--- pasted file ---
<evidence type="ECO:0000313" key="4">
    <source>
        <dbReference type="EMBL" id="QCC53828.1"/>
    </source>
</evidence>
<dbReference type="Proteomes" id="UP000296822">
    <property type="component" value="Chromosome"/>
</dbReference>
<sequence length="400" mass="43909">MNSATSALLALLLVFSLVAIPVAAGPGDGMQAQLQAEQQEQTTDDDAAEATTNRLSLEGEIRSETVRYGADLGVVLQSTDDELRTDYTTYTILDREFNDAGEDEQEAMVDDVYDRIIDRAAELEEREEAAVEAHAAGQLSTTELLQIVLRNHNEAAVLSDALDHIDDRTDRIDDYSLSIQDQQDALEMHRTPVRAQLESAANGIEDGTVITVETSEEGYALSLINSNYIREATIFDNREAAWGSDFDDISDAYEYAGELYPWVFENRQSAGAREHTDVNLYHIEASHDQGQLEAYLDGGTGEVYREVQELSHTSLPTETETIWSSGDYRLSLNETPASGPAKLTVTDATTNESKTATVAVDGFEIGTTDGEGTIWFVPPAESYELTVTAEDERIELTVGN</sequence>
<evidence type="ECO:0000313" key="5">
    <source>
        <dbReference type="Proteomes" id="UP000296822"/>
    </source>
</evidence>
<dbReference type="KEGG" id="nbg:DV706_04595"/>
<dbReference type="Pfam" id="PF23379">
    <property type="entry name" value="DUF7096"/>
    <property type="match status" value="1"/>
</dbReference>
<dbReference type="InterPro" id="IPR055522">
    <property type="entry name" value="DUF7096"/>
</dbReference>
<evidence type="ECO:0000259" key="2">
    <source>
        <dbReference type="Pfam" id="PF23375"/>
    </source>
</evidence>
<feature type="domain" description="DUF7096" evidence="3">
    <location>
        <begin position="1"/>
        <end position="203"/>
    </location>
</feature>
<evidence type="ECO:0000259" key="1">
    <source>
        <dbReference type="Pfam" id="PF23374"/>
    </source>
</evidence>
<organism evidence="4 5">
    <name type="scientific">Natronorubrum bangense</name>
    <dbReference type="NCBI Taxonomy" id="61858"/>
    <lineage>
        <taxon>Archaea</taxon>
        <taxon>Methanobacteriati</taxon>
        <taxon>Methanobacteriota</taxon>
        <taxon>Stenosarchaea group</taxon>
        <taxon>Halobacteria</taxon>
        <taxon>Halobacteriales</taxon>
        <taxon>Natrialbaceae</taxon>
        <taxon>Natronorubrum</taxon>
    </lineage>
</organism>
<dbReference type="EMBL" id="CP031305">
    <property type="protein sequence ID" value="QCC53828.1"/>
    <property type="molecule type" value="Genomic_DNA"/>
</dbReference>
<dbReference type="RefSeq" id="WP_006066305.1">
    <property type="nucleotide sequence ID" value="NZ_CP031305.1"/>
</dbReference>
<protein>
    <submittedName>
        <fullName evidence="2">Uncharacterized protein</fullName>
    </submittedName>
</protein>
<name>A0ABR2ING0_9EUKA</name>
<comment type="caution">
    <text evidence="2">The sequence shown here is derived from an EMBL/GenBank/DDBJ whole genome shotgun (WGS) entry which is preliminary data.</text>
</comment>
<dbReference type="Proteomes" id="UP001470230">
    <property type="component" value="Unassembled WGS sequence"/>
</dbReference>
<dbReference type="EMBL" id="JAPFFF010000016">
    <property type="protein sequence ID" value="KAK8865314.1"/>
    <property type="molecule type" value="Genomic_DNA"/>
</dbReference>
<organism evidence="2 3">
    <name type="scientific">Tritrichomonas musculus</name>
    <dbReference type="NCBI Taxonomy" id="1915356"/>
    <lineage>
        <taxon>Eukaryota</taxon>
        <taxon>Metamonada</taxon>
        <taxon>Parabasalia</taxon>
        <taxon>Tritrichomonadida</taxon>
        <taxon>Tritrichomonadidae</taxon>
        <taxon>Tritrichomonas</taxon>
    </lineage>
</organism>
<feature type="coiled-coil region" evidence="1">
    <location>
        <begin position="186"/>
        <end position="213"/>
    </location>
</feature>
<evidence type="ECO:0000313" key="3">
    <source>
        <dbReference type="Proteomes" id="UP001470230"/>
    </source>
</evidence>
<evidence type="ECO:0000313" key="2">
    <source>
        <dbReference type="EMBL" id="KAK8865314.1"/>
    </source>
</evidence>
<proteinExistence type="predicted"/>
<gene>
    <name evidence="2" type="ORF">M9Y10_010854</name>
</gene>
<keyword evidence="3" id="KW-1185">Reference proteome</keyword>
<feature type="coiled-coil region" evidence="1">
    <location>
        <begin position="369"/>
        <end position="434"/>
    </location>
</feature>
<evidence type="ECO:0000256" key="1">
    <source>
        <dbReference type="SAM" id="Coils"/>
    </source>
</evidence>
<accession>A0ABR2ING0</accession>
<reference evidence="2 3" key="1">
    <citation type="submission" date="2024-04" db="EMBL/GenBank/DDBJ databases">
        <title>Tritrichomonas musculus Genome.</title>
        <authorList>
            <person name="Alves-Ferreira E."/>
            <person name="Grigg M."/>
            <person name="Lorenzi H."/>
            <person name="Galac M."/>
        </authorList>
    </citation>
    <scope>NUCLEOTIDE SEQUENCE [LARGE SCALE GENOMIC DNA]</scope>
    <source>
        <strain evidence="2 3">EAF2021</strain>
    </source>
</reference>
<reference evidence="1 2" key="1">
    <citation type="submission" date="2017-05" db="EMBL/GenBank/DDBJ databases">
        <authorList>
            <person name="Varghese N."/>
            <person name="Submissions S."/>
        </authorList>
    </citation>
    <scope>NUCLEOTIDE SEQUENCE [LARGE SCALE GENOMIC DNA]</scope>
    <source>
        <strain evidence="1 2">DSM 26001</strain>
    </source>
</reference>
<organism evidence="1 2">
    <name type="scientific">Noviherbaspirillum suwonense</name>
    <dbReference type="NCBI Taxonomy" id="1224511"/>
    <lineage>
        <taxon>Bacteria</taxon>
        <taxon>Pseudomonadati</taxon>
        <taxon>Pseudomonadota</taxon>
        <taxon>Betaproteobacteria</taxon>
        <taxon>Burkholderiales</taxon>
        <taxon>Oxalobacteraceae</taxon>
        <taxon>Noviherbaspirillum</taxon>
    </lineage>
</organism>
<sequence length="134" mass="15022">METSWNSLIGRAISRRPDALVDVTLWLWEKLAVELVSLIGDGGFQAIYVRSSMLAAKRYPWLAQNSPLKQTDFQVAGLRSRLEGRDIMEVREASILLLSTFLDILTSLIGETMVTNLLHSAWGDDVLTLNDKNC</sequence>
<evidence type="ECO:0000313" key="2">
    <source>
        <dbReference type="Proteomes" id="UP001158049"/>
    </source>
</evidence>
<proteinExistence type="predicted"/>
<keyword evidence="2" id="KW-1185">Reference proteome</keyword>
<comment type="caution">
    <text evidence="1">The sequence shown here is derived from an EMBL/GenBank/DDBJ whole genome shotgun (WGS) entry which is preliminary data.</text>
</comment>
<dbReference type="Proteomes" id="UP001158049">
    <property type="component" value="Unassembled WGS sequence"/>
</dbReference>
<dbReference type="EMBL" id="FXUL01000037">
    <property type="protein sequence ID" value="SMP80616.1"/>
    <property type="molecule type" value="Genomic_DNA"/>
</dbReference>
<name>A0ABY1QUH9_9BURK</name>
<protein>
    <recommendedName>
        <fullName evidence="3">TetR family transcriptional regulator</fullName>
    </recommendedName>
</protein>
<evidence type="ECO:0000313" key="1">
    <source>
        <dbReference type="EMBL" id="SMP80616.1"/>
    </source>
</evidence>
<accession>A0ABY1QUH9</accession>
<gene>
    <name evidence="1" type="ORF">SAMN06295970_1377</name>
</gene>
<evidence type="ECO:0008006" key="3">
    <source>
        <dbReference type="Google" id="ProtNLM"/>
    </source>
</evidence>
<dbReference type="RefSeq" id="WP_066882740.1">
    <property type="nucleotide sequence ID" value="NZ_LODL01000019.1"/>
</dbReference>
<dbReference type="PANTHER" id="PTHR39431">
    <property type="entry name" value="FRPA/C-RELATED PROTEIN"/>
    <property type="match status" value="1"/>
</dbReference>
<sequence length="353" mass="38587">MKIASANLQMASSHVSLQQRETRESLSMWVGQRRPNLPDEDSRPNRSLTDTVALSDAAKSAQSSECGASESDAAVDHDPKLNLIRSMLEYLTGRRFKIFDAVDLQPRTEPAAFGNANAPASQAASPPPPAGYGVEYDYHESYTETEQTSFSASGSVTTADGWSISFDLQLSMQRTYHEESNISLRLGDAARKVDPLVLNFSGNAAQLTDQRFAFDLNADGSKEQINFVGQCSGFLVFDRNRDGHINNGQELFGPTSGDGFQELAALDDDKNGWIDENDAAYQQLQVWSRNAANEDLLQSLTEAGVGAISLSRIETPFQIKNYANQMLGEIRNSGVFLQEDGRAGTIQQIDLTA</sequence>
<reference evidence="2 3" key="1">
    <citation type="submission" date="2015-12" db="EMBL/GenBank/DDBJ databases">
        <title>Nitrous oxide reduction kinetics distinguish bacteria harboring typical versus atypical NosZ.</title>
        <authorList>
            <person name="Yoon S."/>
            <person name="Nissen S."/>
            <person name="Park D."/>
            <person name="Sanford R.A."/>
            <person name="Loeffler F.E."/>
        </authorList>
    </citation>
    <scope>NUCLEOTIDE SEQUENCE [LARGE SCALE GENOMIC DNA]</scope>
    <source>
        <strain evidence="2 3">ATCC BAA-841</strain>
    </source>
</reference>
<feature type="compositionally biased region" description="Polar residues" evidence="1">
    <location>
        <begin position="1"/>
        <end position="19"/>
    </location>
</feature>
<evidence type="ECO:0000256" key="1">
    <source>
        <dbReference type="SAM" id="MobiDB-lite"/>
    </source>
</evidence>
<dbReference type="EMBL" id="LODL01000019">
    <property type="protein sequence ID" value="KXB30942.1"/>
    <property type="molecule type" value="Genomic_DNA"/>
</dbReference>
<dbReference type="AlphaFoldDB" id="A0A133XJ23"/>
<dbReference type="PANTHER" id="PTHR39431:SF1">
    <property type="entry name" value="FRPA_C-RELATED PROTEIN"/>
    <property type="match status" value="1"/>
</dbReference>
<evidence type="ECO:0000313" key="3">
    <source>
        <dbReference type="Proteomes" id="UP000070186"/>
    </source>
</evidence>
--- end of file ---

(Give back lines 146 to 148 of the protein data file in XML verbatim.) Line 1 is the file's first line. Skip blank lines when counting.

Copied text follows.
    </source>
</reference>
<organism evidence="1 2">